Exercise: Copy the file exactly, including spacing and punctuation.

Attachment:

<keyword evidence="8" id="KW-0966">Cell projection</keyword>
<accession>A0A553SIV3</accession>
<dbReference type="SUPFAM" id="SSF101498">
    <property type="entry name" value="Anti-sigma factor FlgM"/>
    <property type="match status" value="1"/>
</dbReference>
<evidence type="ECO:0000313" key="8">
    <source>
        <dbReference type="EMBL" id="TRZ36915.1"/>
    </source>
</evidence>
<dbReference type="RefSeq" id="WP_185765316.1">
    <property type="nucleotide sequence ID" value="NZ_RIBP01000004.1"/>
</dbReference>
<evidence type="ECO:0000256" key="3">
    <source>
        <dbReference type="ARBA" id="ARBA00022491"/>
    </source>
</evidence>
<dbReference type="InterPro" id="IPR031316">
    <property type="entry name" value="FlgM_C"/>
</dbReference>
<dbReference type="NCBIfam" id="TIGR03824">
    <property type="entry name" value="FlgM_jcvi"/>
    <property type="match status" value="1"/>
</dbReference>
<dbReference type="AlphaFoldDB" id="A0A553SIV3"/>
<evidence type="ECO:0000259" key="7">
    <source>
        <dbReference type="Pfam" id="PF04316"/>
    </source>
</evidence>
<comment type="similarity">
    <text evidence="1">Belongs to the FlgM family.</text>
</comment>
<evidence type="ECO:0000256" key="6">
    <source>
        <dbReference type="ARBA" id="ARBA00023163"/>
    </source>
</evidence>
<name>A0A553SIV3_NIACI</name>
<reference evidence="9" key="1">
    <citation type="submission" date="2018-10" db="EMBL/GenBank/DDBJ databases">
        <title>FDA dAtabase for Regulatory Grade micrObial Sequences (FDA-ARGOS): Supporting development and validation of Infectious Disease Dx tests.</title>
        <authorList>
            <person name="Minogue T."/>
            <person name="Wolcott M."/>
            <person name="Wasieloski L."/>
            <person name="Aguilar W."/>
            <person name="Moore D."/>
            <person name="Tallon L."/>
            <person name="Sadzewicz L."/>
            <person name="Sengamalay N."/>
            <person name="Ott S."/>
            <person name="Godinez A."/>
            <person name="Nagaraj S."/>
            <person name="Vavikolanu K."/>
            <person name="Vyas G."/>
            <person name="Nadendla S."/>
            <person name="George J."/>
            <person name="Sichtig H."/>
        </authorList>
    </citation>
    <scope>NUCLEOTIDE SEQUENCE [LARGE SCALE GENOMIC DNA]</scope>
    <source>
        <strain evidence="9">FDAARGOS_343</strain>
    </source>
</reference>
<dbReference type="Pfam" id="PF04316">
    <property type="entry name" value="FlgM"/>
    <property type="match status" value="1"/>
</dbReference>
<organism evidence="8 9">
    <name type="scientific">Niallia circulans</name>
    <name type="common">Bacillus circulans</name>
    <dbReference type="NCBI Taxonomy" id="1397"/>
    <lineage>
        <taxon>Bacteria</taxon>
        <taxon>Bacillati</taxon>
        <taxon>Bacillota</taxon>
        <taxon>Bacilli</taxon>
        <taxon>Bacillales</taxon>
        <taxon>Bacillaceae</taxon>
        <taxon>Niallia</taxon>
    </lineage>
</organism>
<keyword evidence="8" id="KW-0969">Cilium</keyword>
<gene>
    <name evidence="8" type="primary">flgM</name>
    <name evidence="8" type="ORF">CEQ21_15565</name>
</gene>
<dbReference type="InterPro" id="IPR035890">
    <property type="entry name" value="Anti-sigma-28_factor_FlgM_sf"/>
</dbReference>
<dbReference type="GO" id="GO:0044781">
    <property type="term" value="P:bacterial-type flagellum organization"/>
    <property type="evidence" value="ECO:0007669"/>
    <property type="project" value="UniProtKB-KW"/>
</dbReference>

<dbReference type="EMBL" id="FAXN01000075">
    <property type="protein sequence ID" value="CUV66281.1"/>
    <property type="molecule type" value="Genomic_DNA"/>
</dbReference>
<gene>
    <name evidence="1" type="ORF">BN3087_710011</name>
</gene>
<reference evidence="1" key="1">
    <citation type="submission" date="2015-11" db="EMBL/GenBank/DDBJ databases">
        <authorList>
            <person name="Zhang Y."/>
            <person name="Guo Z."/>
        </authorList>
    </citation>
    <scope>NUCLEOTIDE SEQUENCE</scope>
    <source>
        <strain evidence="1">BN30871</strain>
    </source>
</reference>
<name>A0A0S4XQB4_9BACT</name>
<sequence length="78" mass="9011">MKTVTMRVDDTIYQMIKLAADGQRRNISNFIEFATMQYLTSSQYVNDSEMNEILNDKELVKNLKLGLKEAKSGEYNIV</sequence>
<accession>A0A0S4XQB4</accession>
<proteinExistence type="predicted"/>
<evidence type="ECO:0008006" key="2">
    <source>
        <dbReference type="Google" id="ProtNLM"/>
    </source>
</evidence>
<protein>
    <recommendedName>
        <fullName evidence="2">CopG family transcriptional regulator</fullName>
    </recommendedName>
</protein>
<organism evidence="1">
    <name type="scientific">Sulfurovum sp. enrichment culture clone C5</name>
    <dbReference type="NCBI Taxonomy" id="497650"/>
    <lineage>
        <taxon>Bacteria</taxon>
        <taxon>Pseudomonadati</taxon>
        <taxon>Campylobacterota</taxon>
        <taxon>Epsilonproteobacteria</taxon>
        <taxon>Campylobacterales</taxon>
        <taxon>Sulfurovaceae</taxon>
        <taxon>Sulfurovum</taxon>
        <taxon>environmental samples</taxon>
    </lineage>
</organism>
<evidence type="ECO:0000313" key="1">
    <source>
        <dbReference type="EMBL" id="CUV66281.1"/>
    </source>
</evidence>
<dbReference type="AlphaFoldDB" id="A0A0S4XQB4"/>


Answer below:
<keyword evidence="8" id="KW-0966">Cell projection</keyword>
<accession>A0A553SIV3</accession>
<dbReference type="SUPFAM" id="SSF101498">
    <property type="entry name" value="Anti-sigma factor FlgM"/>
    <property type="match status" value="1"/>
</dbReference>
<evidence type="ECO:0000313" key="8">
    <source>
        <dbReference type="EMBL" id="TRZ36915.1"/>
    </source>
</evidence>
<dbReference type="RefSeq" id="WP_185765316.1">
    <property type="nucleotide sequence ID" value="NZ_RIBP01000004.1"/>
</dbReference>
<evidence type="ECO:0000256" key="3">
    <source>
        <dbReference type="ARBA" id="ARBA00022491"/>
    </source>
</evidence>
<dbReference type="InterPro" id="IPR031316">
    <property type="entry name" value="FlgM_C"/>
</dbReference>
<dbReference type="NCBIfam" id="TIGR03824">
    <property type="entry name" value="FlgM_jcvi"/>
    <property type="match status" value="1"/>
</dbReference>
<dbReference type="AlphaFoldDB" id="A0A553SIV3"/>
<evidence type="ECO:0000259" key="7">
    <source>
        <dbReference type="Pfam" id="PF04316"/>
    </source>
</evidence>
<comment type="similarity">
    <text evidence="1">Belongs to the FlgM family.</text>
</comment>
<evidence type="ECO:0000256" key="6">
    <source>
        <dbReference type="ARBA" id="ARBA00023163"/>
    </source>
</evidence>
<name>A0A553SIV3_NIACI</name>
<reference evidence="9" key="1">
    <citation type="submission" date="2018-10" db="EMBL/GenBank/DDBJ databases">
        <title>FDA dAtabase for Regulatory Grade micrObial Sequences (FDA-ARGOS): Supporting development and validation of Infectious Disease Dx tests.</title>
        <authorList>
            <person name="Minogue T."/>
            <person name="Wolcott M."/>
            <person name="Wasieloski L."/>
            <person name="Aguilar W."/>
            <person name="Moore D."/>
            <person name="Tallon L."/>
            <person name="Sadzewicz L."/>
            <person name="Sengamalay N."/>
            <person name="Ott S."/>
            <person name="Godinez A."/>
            <person name="Nagaraj S."/>
            <person name="Vavikolanu K."/>
            <person name="Vyas G."/>
            <person name="Nadendla S."/>
            <person name="George J."/>
            <person name="Sichtig H."/>
        </authorList>
    </citation>
    <scope>NUCLEOTIDE SEQUENCE [LARGE SCALE GENOMIC DNA]</scope>
    <source>
        <strain evidence="9">FDAARGOS_343</strain>
    </source>
</reference>
<dbReference type="Pfam" id="PF04316">
    <property type="entry name" value="FlgM"/>
    <property type="match status" value="1"/>
</dbReference>
<organism evidence="8 9">
    <name type="scientific">Niallia circulans</name>
    <name type="common">Bacillus circulans</name>
    <dbReference type="NCBI Taxonomy" id="1397"/>
    <lineage>
        <taxon>Bacteria</taxon>
        <taxon>Bacillati</taxon>
        <taxon>Bacillota</taxon>
        <taxon>Bacilli</taxon>
        <taxon>Bacillales</taxon>
        <taxon>Bacillaceae</taxon>
        <taxon>Niallia</taxon>
    </lineage>
</organism>
<keyword evidence="8" id="KW-0969">Cilium</keyword>
<gene>
    <name evidence="8" type="primary">flgM</name>
    <name evidence="8" type="ORF">CEQ21_15565</name>
</gene>
<dbReference type="InterPro" id="IPR035890">
    <property type="entry name" value="Anti-sigma-28_factor_FlgM_sf"/>
</dbReference>
<dbReference type="GO" id="GO:0044781">
    <property type="term" value="P:bacterial-type flagellum organization"/>
    <property type="evidence" value="ECO:0007669"/>
    <property type="project" value="UniProtKB-KW"/>
</dbReference>

<dbReference type="EMBL" id="FAXN01000075">
    <property type="protein sequence ID" value="CUV66281.1"/>
    <property type="molecule type" value="Genomic_DNA"/>
</dbReference>
<gene>
    <name evidence="1" type="ORF">BN3087_710011</name>
</gene>
<reference evidence="1" key="1">
    <citation type="submission" date="2015-11" db="EMBL/GenBank/DDBJ databases">
        <authorList>
            <person name="Zhang Y."/>
            <person name="Guo Z."/>
        </authorList>
    </citation>
    <scope>NUCLEOTIDE SEQUENCE</scope>
    <source>
        <strain evidence="1">BN30871</strain>
    </source>
</reference>
<name>A0A0S4XQB4_9BACT</name>
<sequence length="78" mass="9011">MKTVTMRVDDTIYQMIKLAADGQRRNISNFIEFATMQYLTSSQYVNDSEMNEILNDKELVKNLKLGLKEAKSGEYNIV</sequence>
<accession>A0A0S4XQB4</accession>
<proteinExistence type="predicted"/>
<evidence type="ECO:0008006" key="2">
    <source>
        <dbReference type="Google" id="ProtNLM"/>
    </source>
</evidence>
<protein>
    <recommendedName>
        <fullName evidence="2">CopG family transcriptional regulator</fullName>
    </recommendedName>
</protein>
<organism evidence="1">
    <name type="scientific">Sulfurovum sp. enrichment culture clone C5</name>
    <dbReference type="NCBI Taxonomy" id="497650"/>
    <lineage>
        <taxon>Bacteria</taxon>
        <taxon>Pseudomonadati</taxon>
        <taxon>Campylobacterota</taxon>
        <taxon>Epsilonproteobacteria</taxon>
        <taxon>Campylobacterales</taxon>
        <taxon>Sulfurovaceae</taxon>
        <taxon>Sulfurovum</taxon>
        <taxon>environmental samples</taxon>
    </lineage>
</organism>
<evidence type="ECO:0000313" key="1">
    <source>
        <dbReference type="EMBL" id="CUV66281.1"/>
    </source>
</evidence>
<dbReference type="AlphaFoldDB" id="A0A0S4XQB4"/>